Workers’ Comp and Unemployment Benefits: Can I Receive Both Together?
Suffering an injury or illness at work can be devastating, not only to your physical health but also to your finances. For this reason, workers’ compensation insurance is meant to help carry some of the financial burdens.
If you’re collecting workers’ comp benefits and you lose your job, is it also possible to receive unemployment? It depends. A qualified workers’ compensation attorney can review your case to give you personalized legal advice.
Understanding Workers’ Comp and Unemployment
If you’re seeking workers’ comp and unemployment benefits, it’s important to understand the difference between the two.
Workers’ compensation is a special type of insurance most employers must carry for their employees. In the event of an accident, you can recover compensation for your injuries and financial losses by filing a workers’ compensation claim.
By carrying workers’ compensation insurance, employers protect themselves from liability. If you’re injured at work, you can pursue compensation through workers’ comp rather than a lawsuit against your employer. Only under certain circumstances would a work injury require a lawsuit.
Generally, workers’ compensation offers benefits only if you’ve suffered a work-related injury or received a diagnosis for an occupation-related illness. You’ll need to provide documentation to prove your injuries or illness and their relation to your job.
Under workers’ comp, you may be eligible to receive coverage for medical costs and wage replacement. Benefits depend on your circumstances and your type of disability.
Unemployment is entirely different from workers’ compensation. This type of federal insurance helps individuals after losing their jobs through no fault of their own. It temporarily offers wage replacement while the person looks for other employment.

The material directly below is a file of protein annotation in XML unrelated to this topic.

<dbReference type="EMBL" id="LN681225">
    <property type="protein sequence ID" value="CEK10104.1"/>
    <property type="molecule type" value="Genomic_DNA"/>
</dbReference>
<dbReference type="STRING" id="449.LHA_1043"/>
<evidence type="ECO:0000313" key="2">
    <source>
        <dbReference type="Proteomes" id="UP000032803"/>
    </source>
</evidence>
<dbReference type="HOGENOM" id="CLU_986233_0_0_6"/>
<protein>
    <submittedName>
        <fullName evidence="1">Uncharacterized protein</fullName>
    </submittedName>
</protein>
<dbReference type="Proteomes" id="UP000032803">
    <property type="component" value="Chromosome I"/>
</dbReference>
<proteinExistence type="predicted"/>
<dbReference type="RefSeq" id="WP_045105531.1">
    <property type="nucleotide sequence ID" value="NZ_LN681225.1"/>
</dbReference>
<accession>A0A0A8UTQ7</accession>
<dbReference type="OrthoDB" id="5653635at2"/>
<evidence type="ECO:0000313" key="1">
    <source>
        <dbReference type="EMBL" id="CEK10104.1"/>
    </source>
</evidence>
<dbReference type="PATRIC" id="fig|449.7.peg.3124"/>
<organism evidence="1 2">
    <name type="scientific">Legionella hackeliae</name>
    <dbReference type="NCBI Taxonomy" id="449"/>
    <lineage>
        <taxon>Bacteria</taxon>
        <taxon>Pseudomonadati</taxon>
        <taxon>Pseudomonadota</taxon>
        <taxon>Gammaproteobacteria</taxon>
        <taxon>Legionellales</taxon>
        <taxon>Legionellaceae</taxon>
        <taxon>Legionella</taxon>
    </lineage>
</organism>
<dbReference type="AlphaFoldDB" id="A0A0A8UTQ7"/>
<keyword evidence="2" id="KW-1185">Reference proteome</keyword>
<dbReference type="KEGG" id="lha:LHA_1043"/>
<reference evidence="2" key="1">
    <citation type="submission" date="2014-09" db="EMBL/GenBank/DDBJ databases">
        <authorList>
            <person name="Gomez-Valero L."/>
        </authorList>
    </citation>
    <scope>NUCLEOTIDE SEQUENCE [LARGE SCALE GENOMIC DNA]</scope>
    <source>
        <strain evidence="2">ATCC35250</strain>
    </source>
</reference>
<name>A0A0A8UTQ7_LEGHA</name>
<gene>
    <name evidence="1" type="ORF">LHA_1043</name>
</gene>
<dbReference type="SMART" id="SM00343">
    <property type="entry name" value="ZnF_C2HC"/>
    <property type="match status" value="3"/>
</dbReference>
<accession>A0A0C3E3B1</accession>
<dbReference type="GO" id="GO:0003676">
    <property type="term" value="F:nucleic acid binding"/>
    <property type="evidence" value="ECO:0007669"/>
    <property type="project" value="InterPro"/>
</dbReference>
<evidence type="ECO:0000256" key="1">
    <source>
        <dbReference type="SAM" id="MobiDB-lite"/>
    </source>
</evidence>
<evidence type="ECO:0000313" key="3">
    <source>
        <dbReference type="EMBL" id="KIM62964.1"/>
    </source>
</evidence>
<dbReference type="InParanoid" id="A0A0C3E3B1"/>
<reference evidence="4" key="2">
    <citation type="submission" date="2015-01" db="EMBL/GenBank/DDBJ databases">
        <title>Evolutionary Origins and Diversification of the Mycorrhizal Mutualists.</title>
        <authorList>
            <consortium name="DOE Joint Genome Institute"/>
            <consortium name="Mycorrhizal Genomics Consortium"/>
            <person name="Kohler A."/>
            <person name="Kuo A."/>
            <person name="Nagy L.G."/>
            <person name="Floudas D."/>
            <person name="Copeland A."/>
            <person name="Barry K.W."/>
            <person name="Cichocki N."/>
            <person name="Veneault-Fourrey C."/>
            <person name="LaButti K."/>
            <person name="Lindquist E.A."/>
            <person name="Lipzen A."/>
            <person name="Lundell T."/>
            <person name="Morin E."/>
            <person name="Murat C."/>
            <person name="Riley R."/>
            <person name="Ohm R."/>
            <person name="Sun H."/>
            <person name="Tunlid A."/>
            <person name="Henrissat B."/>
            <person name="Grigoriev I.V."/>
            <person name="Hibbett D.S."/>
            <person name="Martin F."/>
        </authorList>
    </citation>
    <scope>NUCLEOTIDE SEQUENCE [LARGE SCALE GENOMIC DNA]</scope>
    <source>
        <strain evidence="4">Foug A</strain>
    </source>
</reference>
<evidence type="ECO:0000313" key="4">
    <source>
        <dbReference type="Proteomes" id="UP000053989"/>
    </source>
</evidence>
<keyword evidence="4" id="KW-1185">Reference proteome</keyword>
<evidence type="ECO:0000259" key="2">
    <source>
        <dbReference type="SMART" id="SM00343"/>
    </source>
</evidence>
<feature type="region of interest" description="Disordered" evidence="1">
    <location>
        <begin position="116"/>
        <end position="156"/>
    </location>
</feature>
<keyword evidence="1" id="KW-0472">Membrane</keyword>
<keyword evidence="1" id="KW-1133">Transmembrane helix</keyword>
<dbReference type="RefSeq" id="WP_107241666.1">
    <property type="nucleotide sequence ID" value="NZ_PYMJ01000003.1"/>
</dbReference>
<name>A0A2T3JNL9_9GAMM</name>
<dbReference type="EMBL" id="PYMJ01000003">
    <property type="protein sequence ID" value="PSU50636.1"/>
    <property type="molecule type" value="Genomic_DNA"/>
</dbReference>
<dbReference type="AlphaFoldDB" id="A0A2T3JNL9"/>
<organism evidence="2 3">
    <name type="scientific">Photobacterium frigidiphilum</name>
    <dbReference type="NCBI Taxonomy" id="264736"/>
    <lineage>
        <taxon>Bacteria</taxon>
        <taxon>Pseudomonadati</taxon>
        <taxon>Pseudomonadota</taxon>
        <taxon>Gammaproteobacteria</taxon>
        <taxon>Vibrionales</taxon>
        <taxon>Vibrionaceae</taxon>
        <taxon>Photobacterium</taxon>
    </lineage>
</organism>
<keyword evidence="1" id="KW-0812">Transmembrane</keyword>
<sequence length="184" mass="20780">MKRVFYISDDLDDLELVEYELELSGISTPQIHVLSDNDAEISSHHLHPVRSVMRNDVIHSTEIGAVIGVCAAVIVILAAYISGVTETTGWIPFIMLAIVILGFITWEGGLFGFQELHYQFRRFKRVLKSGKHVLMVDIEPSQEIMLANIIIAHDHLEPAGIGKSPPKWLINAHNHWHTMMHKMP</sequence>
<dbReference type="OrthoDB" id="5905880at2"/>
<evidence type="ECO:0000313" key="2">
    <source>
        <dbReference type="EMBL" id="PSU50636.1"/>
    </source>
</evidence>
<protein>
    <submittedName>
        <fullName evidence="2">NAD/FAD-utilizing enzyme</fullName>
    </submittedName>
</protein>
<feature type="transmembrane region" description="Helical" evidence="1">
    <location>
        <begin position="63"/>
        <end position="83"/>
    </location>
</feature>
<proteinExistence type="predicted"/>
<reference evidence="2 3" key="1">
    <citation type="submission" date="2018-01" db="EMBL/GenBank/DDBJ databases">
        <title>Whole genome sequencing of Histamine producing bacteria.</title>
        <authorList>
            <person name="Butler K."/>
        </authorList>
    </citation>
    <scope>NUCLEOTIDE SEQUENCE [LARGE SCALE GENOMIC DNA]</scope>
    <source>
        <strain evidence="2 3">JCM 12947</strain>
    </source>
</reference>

Every state has different requirements for unemployment benefits. Your state may require that you’ve:
- Worked consistently over the previous 12 to 24 months
- Earned at least a certain amount during that time
- Started your job search
Additionally, each state sets its own criteria for benefit amounts and the length of time you can receive these benefits. Generally, benefits are based on your income over 52 weeks.
Workers’ Comp and Unemployment: Can I Get Both?
Because workers’ compensation and unemployment insurance are different, it’s fair to wonder whether you can receive both. Usually, a person needs workers’ compensation and unemployment benefits at different times, making it less common to receive workers’ compensation and unemployment at the same time.
Even so, it is not impossible to get workers’ comp and unemployment at the same time. It can just be a bit harder to receive benefits under both types of insurance at once.
If you believe you’re entitled to both workers’ comp and unemployment benefits, do not wait to speak with a lawyer. A workers’ comp attorney can review the details of your situation to provide guidance and assist you with your claims.
Determining Whether You’re Able to Collect Workers’ Comp and Unemployment Benefits Together
Figuring out whether you can get both workers’ comp and unemployment at the same time can be tricky. The answer to this question in most cases is “it depends.”